Also, our focus is zealous reputation of our clients, crafting favorable transactions and providing insightful analyses. Through our recent experience, we realize how valuable these attributes are when fully embraced. Our standards have not changed but our belief in them is that much stronger.

CPE: Is this similar to starting from the beginning or did you pick up where you left off? 

Grace: In a way, it is like starting from the beginning because we had a clean break and a blank slate to fill. The market has changed. The WeWorks of the world have changed the dynamics of the market. If we are not going to be disintermediated by technology, the latest threat is office-sharing companies acquiring more and more space. This is a threat not only for real estate services but for ownership and financing, as well. We have not seen the full impact yet.

The business model when I first started G.E. Grace was tried, true and predictable. Now, we must find niches where we can add value. It requires much more creativity and imagination, which is healthy. What hasn’t changed is our commitment to applying our knowledge, experience and values to the betterment of our clients.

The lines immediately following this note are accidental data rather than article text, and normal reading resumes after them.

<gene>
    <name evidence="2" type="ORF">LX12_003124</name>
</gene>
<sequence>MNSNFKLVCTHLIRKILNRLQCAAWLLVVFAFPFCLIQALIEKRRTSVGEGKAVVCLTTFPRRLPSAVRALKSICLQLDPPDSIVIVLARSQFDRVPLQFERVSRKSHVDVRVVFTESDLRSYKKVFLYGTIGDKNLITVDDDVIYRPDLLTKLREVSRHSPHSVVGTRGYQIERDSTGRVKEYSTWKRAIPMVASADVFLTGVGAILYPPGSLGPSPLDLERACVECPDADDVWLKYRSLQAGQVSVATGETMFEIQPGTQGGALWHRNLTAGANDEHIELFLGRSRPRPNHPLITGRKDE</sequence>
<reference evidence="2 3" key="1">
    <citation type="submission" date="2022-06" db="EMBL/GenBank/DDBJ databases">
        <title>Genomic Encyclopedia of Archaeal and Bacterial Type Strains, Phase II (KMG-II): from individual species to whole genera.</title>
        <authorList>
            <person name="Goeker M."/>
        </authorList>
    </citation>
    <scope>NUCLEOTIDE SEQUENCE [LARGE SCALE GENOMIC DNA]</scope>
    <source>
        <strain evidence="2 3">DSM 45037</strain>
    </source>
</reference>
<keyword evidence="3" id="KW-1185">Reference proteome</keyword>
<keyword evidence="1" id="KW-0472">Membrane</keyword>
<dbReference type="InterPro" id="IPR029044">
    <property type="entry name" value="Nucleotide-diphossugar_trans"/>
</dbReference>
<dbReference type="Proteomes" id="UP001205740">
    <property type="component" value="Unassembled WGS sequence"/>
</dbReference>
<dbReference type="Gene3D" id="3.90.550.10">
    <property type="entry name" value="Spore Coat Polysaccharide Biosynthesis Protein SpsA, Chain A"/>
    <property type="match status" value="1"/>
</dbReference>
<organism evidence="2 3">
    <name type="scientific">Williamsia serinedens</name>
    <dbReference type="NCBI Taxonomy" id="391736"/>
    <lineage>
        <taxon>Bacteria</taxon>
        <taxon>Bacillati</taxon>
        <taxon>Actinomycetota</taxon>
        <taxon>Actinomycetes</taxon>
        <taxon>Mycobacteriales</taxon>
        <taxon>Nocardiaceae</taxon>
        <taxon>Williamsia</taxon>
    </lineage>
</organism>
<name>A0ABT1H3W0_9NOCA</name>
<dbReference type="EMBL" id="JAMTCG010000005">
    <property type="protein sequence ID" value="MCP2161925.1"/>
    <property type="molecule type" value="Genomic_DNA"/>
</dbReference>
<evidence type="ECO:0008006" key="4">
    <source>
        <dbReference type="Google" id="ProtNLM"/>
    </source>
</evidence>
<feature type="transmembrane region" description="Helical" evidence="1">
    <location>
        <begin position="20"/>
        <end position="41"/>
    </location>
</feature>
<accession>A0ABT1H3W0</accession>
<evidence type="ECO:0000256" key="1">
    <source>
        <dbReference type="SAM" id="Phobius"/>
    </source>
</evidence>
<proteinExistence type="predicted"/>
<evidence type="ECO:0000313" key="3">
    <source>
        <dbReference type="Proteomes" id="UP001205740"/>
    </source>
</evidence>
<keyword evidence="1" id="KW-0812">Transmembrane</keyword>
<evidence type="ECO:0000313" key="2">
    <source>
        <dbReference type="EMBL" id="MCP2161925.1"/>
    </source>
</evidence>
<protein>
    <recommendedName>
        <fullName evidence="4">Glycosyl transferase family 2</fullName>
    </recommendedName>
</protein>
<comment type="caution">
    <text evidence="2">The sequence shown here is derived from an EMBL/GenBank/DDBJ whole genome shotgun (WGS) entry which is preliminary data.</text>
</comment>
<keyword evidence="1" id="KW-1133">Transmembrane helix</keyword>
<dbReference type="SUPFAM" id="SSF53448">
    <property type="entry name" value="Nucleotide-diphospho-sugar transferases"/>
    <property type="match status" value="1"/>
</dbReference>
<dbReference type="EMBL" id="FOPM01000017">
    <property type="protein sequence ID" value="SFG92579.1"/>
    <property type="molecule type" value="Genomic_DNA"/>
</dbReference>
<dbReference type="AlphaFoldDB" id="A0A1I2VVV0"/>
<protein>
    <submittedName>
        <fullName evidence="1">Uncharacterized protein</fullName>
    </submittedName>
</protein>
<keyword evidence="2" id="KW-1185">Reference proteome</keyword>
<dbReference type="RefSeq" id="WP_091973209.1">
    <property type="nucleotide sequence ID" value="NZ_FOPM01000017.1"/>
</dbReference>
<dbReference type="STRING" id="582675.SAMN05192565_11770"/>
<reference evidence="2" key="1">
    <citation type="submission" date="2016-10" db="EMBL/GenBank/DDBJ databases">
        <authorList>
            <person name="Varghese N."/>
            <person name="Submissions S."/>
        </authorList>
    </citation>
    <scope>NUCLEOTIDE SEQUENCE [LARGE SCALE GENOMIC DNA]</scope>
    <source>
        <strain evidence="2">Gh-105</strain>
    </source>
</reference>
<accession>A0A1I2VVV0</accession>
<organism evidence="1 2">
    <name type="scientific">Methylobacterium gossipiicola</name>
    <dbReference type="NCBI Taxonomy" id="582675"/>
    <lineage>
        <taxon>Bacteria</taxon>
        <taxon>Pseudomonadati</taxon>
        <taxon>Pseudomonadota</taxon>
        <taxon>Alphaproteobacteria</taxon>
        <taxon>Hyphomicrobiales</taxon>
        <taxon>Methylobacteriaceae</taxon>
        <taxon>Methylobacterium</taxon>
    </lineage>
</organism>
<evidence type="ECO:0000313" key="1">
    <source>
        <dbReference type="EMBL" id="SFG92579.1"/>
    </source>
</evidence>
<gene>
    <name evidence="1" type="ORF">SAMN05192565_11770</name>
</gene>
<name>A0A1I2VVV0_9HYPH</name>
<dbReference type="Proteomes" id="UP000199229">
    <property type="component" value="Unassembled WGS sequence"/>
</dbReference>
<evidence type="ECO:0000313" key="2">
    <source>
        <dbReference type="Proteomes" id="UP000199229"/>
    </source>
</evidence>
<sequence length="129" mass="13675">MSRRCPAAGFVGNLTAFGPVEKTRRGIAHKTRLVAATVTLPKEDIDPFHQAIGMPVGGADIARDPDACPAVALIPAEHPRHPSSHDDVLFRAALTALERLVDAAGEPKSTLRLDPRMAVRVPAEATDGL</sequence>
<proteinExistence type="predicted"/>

CPE: What effect has self-branding had on your company? 

Grace: That is an interesting question and one I have thought much about. When I first started my company, I made a proposal to GE Capital. They saw our name “G.E. Grace” and commented amusingly about it. Thankfully, they didn’t sue me for trademark infringement. My name happens to combine the names of two Fortune 500 companies: GE and WR Grace. So my personal brand had some precedents.